"Nay, nay; you fancy so because you donna know it, my wench. It wouldn't be half so good for your health, nor for your luck i' life. I'd like you to stay wi' us till you've got a good husband: you're my own niece, and I wouldn't have you go to service, though it was a gentleman's house, as long as I've got a home for you."

Mr. Poyser paused, and puffed away at his pipe.

"I like the needlework," said Hetty, "and I should get good wages."

"Has your aunt been a bit sharp wi' you?" said Mr. Poyser, not noticing Hetty's further argument. "You mustna mind that, my wench — she does it for your good. She wishes you well; an' there isn't many aunts as are no kin to you 'ud ha' done by you as she has."

"No, it isn't my aunt," said Hetty, "but I should like the work better."

"It was all very well for you to learn the work a bit — an' I gev my consent to that fast enough, sin' Mrs. Pomfret was willing to teach you. For if anything was t' happen, it's well to know how to turn your hand to different sorts o' things. But I niver meant you to go to service, my wench; my family's ate their own bread and cheese as fur back as anybody knows, hanna they, Father? You wouldna like your grand-child to take wage?"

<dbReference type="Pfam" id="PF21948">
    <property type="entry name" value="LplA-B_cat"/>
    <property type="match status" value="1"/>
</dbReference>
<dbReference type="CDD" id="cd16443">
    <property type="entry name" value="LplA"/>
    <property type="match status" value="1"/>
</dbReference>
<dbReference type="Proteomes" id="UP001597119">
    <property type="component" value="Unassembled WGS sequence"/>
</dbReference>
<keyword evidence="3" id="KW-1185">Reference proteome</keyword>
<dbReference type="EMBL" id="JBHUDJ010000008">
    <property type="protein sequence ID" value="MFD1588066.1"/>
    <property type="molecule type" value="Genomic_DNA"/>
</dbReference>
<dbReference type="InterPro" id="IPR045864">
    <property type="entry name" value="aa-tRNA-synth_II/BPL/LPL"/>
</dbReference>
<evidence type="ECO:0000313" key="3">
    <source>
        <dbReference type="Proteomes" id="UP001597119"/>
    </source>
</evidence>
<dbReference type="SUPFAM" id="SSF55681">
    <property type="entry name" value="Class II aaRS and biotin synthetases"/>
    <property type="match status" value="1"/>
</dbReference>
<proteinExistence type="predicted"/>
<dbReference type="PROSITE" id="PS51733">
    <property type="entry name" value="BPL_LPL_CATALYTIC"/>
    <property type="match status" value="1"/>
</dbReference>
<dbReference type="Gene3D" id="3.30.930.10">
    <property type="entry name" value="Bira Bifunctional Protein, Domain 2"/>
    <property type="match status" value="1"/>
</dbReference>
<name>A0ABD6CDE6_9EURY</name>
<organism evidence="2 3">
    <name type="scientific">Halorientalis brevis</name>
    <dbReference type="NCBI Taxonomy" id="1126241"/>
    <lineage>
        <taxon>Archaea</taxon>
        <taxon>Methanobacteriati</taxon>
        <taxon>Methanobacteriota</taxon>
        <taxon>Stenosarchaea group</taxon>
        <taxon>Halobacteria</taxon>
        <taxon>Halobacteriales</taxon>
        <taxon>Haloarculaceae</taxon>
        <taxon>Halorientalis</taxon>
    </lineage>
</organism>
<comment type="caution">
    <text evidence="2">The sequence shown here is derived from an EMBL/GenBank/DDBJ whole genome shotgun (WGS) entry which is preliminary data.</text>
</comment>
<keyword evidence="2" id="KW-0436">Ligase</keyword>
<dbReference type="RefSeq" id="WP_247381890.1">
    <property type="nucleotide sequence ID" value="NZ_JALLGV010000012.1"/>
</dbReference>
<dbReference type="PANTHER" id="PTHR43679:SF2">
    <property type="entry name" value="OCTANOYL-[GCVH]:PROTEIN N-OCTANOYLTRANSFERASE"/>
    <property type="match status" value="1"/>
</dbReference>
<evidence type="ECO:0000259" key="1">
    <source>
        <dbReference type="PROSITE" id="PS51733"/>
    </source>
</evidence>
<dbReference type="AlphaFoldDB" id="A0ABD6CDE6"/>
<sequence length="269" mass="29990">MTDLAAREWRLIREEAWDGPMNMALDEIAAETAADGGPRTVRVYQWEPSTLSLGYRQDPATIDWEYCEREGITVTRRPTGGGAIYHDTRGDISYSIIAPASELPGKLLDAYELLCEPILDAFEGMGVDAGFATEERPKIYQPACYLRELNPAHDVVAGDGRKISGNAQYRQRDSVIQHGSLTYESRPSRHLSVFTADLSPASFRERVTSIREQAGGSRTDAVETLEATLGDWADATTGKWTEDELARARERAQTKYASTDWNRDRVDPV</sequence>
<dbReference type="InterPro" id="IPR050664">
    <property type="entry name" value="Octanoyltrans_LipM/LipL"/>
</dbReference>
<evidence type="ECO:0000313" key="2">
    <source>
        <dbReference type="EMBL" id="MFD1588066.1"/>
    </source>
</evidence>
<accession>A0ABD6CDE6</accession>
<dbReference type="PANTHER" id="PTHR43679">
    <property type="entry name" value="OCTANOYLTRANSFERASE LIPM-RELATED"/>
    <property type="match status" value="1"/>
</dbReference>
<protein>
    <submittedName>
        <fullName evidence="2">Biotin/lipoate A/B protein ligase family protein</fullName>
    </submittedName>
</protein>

"Na-a-y," said old Martin, with an elongation of the word, meant to make it bitter as well as negative, while he leaned forward and looked down on the floor. "But the wench takes arter her mother. I'd hard work t' hould HER in, an' she married i' spite o' me — a feller wi' on'y two head o' stock when there should ha' been ten on's farm — she might well die o' th' inflammation afore she war thirty."

It was seldom the old man made so long a speech, but his son's question had fallen like a bit of dry fuel on the embers of a long unextinguished resentment, which had always made the grandfather more indifferent to Hetty than to his son's children. Her mother's fortune had been spent by that good-for-nought Sorrel, and Hetty had Sorrel's blood in her veins.